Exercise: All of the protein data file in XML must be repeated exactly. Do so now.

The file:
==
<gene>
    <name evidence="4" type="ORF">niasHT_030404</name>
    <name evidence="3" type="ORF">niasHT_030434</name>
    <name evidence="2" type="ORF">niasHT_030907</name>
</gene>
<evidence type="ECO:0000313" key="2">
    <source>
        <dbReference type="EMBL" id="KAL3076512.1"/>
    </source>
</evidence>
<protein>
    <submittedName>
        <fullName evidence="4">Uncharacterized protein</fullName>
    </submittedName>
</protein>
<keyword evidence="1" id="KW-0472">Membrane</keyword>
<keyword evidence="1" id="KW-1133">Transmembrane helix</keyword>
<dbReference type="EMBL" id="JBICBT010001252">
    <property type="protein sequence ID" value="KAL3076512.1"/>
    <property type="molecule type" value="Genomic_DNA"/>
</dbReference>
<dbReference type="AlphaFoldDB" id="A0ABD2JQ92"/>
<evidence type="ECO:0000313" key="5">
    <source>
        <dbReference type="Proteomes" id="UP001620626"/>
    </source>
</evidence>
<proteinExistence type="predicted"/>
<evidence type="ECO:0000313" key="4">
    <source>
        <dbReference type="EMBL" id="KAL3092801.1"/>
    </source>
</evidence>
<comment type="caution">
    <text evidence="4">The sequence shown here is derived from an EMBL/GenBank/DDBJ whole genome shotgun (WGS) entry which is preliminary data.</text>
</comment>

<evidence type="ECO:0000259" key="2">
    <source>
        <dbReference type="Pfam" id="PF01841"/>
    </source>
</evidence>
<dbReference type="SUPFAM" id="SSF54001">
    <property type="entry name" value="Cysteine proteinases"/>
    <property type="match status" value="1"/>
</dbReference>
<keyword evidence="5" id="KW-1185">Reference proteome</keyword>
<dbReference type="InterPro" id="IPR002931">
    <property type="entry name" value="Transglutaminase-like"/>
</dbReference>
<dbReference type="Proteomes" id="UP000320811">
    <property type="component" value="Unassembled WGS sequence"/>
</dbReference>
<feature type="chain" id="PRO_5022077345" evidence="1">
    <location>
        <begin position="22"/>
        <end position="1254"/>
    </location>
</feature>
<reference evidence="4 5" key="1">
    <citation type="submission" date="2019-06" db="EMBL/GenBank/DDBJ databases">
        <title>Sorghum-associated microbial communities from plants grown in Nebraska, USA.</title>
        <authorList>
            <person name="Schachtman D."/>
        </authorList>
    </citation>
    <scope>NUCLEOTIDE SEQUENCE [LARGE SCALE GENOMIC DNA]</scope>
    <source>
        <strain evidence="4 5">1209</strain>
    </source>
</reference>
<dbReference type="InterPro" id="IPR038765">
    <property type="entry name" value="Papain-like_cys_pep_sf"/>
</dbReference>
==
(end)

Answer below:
<gene>
    <name evidence="4" type="ORF">niasHT_030404</name>
    <name evidence="3" type="ORF">niasHT_030434</name>
    <name evidence="2" type="ORF">niasHT_030907</name>
</gene>
<evidence type="ECO:0000313" key="2">
    <source>
        <dbReference type="EMBL" id="KAL3076512.1"/>
    </source>
</evidence>
<protein>
    <submittedName>
        <fullName evidence="4">Uncharacterized protein</fullName>
    </submittedName>
</protein>
<keyword evidence="1" id="KW-0472">Membrane</keyword>
<keyword evidence="1" id="KW-1133">Transmembrane helix</keyword>
<dbReference type="EMBL" id="JBICBT010001252">
    <property type="protein sequence ID" value="KAL3076512.1"/>
    <property type="molecule type" value="Genomic_DNA"/>
</dbReference>
<dbReference type="AlphaFoldDB" id="A0ABD2JQ92"/>
<evidence type="ECO:0000313" key="5">
    <source>
        <dbReference type="Proteomes" id="UP001620626"/>
    </source>
</evidence>
<proteinExistence type="predicted"/>
<evidence type="ECO:0000313" key="4">
    <source>
        <dbReference type="EMBL" id="KAL3092801.1"/>
    </source>
</evidence>
<comment type="caution">
    <text evidence="4">The sequence shown here is derived from an EMBL/GenBank/DDBJ whole genome shotgun (WGS) entry which is preliminary data.</text>
</comment>

<evidence type="ECO:0000259" key="2">
    <source>
        <dbReference type="Pfam" id="PF01841"/>
    </source>
</evidence>
<dbReference type="SUPFAM" id="SSF54001">
    <property type="entry name" value="Cysteine proteinases"/>
    <property type="match status" value="1"/>
</dbReference>
<keyword evidence="5" id="KW-1185">Reference proteome</keyword>
<dbReference type="InterPro" id="IPR002931">
    <property type="entry name" value="Transglutaminase-like"/>
</dbReference>
<dbReference type="Proteomes" id="UP000320811">
    <property type="component" value="Unassembled WGS sequence"/>
</dbReference>
<feature type="chain" id="PRO_5022077345" evidence="1">
    <location>
        <begin position="22"/>
        <end position="1254"/>
    </location>
</feature>
<reference evidence="4 5" key="1">
    <citation type="submission" date="2019-06" db="EMBL/GenBank/DDBJ databases">
        <title>Sorghum-associated microbial communities from plants grown in Nebraska, USA.</title>
        <authorList>
            <person name="Schachtman D."/>
        </authorList>
    </citation>
    <scope>NUCLEOTIDE SEQUENCE [LARGE SCALE GENOMIC DNA]</scope>
    <source>
        <strain evidence="4 5">1209</strain>
    </source>
</reference>
<dbReference type="InterPro" id="IPR038765">
    <property type="entry name" value="Papain-like_cys_pep_sf"/>
</dbReference>